Bob entered the doctor’s office with his wife Catherine clinging to his hand. They sat quietly, and the good doctor immediately closed the file he was working on and gave them his full attention. Catherine smiled at the gesture. Through it all, through the agonizing months of surgeries and treatments, this man had done everything in his power and always made them feel as though Bob’s condition was priority number one. When it was all said and done, despite her not liking the final outcome, she could rest at night knowing that every option was exercised to its fullest.
The doctor caught this smile, and nodded in a way that seemed to say he understood her feelings. “Thank you for coming in today, Bob,” the doctor said. “I appreciate your taking the time to see me once more. I know that time is no longer a luxury for you.”
Bob nodded and Catherine gave a loving squeeze to his hand. “So what’s the word?” Bob asked. “It must be something good if it’s coming from you with such urgency. Lord knows you’re not one to waste our time.”
“How much do you know about computers, Bob?”
Bob shrugged. “I dunno. I can email the kids and find pictures of boobies easy enough. I don’t see much point in them beyond that.” Catherine sighed and shook her head.
The doctor smiled. “A rascal ’til the end, eh?” Catherine nodded and smiled. Her face tightened and she wiped a tear from the corner of her eye. Bob gave her a gentle pat on the hand.
“What about computers?” Bob asked.
“Well,” the doctor said, leaning back in a modest chair that creaked under his weight. “Everyday there are new and exciting experiments going on in the field of Advanced Computation. A new study group has formed in the last week. Here, in our area. They’re seeking volunteers that meet your qualifications.”
“Terminals,” Bob said.
The doctor nodded. Outside, in the lazy afternoon, a leaf-blower sent its monotone hum through the air.
“What’s it about?” Bob asked.
“Well, to put it plainly, it’s the first attempt at preserving the mind and personality of an individual in a computer simulation so that they can continue living.”
Bob’s brow furrowed and Catherine’s tears fled her eyes. “What?” she asked.
“I don’t know all the details,” the doctor said. “A lot of this is well beyond my area of expertise. But the idea is that your mind, the mental construct that you call I, is uploaded into a very sophisticated computer and allowed to continue living in a very advanced simulation of life.”
“So I just live forever in some sort of damned video game?” Bob asked.
“In a way.” The doctor stared at the old couple and tried to gauge their faces. He could tell that his attempts at keeping things plain wasn’t working. “You would set the parameters of the world, and you could change them at anytime. For example, you could live on the beach and take up surfing. Or, if you wanted to change things up, you could live in the mountains and pursue rock climbing.” He punched the keys of his laptop and began reading from the screen. “There are nearly 90 different activities that you can engage in.”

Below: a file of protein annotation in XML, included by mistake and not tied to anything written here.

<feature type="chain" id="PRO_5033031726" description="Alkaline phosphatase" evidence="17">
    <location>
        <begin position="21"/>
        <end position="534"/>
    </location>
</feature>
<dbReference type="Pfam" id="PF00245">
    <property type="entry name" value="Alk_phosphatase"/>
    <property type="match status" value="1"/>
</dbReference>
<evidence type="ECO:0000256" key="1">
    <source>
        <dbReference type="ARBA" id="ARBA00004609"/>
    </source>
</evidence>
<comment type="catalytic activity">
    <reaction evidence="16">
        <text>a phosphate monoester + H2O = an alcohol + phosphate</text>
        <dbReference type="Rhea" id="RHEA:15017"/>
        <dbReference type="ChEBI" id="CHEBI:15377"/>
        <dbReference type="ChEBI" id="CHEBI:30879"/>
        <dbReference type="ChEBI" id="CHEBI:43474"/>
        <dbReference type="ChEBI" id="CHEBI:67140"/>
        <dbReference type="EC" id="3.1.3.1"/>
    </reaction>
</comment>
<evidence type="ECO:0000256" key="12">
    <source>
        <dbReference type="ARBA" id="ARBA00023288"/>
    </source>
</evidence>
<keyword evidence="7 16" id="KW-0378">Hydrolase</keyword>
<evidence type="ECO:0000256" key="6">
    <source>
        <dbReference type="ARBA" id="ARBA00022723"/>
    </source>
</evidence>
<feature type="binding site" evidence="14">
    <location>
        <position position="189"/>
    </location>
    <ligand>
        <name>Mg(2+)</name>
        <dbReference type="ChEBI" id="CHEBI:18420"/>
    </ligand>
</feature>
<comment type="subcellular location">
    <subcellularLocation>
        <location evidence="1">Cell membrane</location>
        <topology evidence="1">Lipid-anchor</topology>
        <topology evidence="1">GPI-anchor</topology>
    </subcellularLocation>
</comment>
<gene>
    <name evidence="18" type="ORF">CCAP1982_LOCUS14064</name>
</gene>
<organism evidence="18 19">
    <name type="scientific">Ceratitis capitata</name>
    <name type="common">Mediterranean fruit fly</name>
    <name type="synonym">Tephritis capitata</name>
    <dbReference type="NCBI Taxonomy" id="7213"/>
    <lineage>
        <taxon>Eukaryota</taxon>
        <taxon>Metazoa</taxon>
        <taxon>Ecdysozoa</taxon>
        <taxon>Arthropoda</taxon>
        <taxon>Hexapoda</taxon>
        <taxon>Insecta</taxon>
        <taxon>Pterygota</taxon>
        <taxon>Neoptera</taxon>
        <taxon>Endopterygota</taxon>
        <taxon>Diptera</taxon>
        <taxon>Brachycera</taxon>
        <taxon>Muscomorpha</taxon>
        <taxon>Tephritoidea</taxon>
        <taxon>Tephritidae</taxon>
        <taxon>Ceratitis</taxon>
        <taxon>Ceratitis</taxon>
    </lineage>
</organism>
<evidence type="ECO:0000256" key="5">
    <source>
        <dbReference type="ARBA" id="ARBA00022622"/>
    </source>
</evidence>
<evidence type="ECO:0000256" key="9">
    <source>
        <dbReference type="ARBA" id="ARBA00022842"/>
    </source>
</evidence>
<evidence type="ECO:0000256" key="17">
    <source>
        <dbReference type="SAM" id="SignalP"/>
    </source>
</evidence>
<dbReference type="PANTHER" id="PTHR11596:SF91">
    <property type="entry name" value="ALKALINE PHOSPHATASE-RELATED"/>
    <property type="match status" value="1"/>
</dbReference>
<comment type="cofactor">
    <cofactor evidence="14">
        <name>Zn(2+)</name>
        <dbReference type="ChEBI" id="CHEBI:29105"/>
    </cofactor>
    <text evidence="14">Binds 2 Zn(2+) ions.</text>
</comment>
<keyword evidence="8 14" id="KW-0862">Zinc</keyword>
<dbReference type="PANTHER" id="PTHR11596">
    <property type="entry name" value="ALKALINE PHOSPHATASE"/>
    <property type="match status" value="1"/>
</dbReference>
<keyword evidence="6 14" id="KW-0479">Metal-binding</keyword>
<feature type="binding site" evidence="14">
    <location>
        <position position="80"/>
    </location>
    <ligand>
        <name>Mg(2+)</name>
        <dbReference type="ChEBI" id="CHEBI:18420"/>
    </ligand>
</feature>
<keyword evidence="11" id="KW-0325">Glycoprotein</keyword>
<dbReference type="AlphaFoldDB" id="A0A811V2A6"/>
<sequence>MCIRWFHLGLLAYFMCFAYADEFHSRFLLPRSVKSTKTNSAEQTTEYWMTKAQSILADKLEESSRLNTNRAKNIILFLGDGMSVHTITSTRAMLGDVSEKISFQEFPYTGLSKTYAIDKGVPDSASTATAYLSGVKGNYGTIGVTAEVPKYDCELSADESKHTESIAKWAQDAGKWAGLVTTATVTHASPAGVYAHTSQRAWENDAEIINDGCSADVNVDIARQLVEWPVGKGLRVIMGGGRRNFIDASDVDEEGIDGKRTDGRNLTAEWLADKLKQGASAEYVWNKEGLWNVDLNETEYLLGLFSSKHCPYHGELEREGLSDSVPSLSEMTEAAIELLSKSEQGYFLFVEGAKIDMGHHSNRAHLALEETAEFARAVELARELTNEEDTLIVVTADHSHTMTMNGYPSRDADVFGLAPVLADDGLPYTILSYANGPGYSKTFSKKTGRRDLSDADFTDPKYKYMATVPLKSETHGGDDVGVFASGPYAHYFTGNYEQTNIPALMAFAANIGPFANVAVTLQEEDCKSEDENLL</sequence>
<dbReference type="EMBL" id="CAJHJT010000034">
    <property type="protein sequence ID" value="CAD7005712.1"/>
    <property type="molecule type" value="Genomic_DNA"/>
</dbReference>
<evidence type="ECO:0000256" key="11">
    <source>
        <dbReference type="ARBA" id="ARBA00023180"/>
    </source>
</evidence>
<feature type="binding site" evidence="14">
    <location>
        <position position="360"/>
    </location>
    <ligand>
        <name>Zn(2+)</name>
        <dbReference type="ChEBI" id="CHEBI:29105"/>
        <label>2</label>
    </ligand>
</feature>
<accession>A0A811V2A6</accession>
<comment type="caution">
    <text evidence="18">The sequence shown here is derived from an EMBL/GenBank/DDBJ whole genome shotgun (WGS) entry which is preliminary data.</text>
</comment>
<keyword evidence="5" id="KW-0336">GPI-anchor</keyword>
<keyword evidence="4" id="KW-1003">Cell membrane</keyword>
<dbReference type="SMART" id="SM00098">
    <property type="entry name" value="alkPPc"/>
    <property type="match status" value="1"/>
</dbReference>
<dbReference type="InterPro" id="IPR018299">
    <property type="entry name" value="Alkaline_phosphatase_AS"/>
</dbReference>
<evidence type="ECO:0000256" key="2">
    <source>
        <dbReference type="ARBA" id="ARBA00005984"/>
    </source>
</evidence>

“Does he know he’s in there?” Catherine asked. “Does he know it’s not real?”
The doctor’s enthusiasm waned. “Yes,” he said. “So much so that you even interact with the programmers who design the simulation. You give them direct input and feedback about the world.”
Bob’s brow furrowed once more, forming a chasm of concern across his face. “But wait,” he said. “What about me?”
The doctor looked at him, puzzled. “What do you mean?”
“Well,” Bob said, “you put me in the damned computing box. Yeah? So my brain is in there. But what happens to me? The real me. Do I die the moment I go into the computer?”
“No,” the doctor said. “Your mind is essentially copied.” He chuckled. “It’s not stolen from your body.” Catherine smiled at this.
“So my mind is still in my body. So then I still die,” Bob said.
“Well, yeah,” said the doctor, making his chair creak again. “Your condition doesn’t change.”
“So I die, while some copy of me gets to live forever in a machine doing all the things I never got to do?”
The doctor looked to Catherine for words of support, but she only shrugged her shoulders. “Well, sort of.”
Bob shook his head. “No way,” he said. “No way that freeloader gets to have all the fun.”
“But Bob,” cried the doctor. “It’s still you, you see?”
“No way,” he said again. “Screw that asshole. I did all the work.”